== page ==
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Foxconn, Brazil Battle Over Future $12 Billion Game-Changer Factory

rainforest Brazil

Foxconn, most famous as Apple's China-based manufacturer, has set out a stringent list of demands for Brazil to meet before it builds a $12 billion plant there.

Rumors swirled for long while that Foxconn, also known as Hon Hai, was considering expanding its existing local business and opening a multi-billion dollar manufacturing facility in Brazil, with firmer data emerging only earlier this year. Now Foxconn has revealed its list of requirements before it commits over $12 billion in equivalent currency to build all the infrastructure needed to start churning out iPads, iPhones, and more equipment for Dell and Sony (which it already serves through a smaller plant in São Paulo). Some of them are perfectly understandable, some of them tough. In return Brazil is demanding co-operation from Foxconn, including respect for what the international community may deem as archaic and obstructive labor laws. The thing is if both sides can agree then the situation for gadget manufacturing and delivery over the world could change—particularly for Apple gear.

Foxconn's demands have been communicated to the government, and include:

  1. A large facility, housing more than one Foxconn division
  2. High-speed Wi-Fi
  3. Expedited shipping at airports, including São Paulo
  4. Funding support from the Brazilian National Development Bank
  5. Assistance in finding local, smaller investors
  6. Infrastructure improvements to permit fast delivery in and out of the site
  7. Fiber optic Net connections

The government's response, through president Dilma Rousseff, has been to demand Foxconn employ mainly local labor (no doubt to counter concerns it could ship in experts or even low-grade workers on the cheap from China), share technology and afford "basic respect" of Brazil's labor laws.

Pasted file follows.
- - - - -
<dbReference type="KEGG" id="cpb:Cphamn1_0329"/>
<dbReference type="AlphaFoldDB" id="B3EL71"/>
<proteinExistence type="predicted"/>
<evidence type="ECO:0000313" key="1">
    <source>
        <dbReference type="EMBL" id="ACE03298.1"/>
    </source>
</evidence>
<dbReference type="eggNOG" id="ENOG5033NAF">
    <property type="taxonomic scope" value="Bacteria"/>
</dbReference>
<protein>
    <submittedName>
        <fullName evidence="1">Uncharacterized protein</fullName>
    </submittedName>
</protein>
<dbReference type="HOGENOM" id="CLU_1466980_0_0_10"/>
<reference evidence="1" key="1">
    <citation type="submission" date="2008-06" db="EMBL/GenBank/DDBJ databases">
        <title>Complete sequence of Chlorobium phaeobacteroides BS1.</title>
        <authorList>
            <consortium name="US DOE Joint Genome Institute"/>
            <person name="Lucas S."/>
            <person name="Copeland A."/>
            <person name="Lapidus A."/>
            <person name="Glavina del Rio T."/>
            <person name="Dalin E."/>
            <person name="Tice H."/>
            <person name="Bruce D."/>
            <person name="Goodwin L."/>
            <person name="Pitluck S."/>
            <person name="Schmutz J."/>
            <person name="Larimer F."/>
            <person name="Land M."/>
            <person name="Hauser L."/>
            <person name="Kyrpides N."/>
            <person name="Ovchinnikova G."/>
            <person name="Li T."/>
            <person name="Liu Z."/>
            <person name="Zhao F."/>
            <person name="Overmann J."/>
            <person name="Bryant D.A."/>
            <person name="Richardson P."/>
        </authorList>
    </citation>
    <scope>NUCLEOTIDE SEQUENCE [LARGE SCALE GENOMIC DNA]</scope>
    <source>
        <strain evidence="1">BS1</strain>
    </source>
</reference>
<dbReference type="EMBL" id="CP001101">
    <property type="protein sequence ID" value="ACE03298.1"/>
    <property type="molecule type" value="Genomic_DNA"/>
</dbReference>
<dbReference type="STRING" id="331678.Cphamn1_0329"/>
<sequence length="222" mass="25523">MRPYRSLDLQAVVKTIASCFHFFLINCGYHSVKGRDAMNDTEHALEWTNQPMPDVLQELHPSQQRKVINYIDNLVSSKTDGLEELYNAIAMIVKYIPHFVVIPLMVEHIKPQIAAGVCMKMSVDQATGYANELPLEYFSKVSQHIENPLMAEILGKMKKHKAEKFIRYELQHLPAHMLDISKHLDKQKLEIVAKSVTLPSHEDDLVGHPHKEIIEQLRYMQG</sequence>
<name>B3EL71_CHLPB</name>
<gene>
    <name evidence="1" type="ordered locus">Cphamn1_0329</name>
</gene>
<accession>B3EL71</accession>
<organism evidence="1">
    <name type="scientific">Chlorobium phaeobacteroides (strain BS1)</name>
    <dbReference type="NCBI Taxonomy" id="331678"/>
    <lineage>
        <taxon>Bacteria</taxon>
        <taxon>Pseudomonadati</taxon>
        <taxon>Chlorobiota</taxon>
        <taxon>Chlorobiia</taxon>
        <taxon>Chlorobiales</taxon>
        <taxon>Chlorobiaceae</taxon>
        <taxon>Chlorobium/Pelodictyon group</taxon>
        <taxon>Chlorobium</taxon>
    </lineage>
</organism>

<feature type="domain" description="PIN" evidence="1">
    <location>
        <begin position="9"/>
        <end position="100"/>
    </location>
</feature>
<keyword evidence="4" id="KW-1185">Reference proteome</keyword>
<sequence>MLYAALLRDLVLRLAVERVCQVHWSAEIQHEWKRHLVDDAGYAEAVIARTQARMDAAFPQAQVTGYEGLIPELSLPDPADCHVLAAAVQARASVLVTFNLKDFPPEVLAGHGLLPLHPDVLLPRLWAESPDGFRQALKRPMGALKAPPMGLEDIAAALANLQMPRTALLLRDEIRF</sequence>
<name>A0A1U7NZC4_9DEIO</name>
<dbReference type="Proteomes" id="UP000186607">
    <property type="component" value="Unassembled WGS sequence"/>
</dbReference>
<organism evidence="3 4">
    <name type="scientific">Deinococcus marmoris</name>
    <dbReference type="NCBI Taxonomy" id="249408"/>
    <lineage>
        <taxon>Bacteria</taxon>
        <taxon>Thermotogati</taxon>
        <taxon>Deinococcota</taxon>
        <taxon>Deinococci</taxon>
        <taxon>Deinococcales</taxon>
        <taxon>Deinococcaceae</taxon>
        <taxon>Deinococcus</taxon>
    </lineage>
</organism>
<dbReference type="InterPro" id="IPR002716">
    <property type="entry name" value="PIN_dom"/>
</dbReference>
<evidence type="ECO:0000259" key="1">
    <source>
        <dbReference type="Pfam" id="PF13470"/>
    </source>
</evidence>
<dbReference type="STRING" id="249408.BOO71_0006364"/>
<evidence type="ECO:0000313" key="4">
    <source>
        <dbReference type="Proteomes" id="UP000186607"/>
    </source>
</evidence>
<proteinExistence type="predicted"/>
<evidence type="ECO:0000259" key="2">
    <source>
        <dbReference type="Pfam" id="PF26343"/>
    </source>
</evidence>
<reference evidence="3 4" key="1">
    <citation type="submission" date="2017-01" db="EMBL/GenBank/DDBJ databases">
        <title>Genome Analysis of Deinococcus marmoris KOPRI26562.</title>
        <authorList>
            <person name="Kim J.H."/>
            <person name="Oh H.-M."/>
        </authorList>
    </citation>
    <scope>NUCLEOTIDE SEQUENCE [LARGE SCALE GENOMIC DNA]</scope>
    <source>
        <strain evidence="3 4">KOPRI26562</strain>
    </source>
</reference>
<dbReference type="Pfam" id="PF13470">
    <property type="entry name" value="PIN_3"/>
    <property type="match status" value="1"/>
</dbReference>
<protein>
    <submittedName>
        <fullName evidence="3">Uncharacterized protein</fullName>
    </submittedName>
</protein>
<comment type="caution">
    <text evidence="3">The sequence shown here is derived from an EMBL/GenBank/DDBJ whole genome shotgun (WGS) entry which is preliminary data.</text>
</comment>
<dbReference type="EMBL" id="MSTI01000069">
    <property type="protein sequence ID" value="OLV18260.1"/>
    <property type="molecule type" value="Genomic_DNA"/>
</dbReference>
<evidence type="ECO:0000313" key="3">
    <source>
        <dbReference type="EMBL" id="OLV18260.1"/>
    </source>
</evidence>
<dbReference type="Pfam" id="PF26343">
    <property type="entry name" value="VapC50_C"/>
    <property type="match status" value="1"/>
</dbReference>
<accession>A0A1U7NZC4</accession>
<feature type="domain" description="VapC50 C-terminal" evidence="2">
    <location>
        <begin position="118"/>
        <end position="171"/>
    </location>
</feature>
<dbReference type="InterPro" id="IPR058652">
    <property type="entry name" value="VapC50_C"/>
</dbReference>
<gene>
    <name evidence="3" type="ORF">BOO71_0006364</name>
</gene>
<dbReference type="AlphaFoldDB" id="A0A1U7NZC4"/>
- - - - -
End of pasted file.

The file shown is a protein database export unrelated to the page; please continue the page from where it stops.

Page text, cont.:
These laws are tricky, and are famous for their antiquated stance and labyrinthine layers, which are tricky enough that it's habitual for up to a third of Brazil's workforce to be made redundant every year and that legal challenges can draw out over decades. The demand Foxconn respect them is a direct response to public criticism from Foxconn's CEO Terry Gou in 2010 that questioned high wages in Brazil as well as the Brazilian work ethic—two things that Foxconn will find challengingly different than back home in China.

But if the plans went ahead, it could set an interesting precedent, particularly where Apple is concerned. Foxconn in China has been embroiled in a scandal over working conditions, which some allege have pushed the company's employee suicide rate to impossibly high levels. The company is expanding its operations in China, but the demand from its Western clients is still enormous. Though limited supply of component electronics from sub-contracters has played its part, Foxconn will also bear some of the responsibility for supply chain delays that have limited availability of new products like the iPad 2—and notably the slow international roll-out of the iPhone 4.

A South American plant wouldn't necessarily improve this aspect of the business, but it would allow a whole new—and much speedier—distribution pattern to arise. Foxconn Brazil products could be shared around the U.S. much more quickly than from China, leaving the Asian facilities to service the huge European market, and the swiftly growing markets at home in China and other Asian locations. This could change how Apple typically stages its new product roll-outs, leading to a more efficient and thus income-earning launch for new devices. And if Foxconn Brazil works well, there would be a precedent for other firms currently favoring Asian locations to consider secondary facilities in the South American nation too. Which may be favorable, in the aftermath of Japan's earthquake and tsunami disasters.

Apple's (and other Western firms) only concern with the idea may be to ensure that Foxconn's plant and infrastructure changes doesn't damage or pollute a nation that's already in green activists headlights as under environmental risk.

[Image via Flickr, ciat]

Chat about this news with Kit Eaton on Twitter and Fast Company too.

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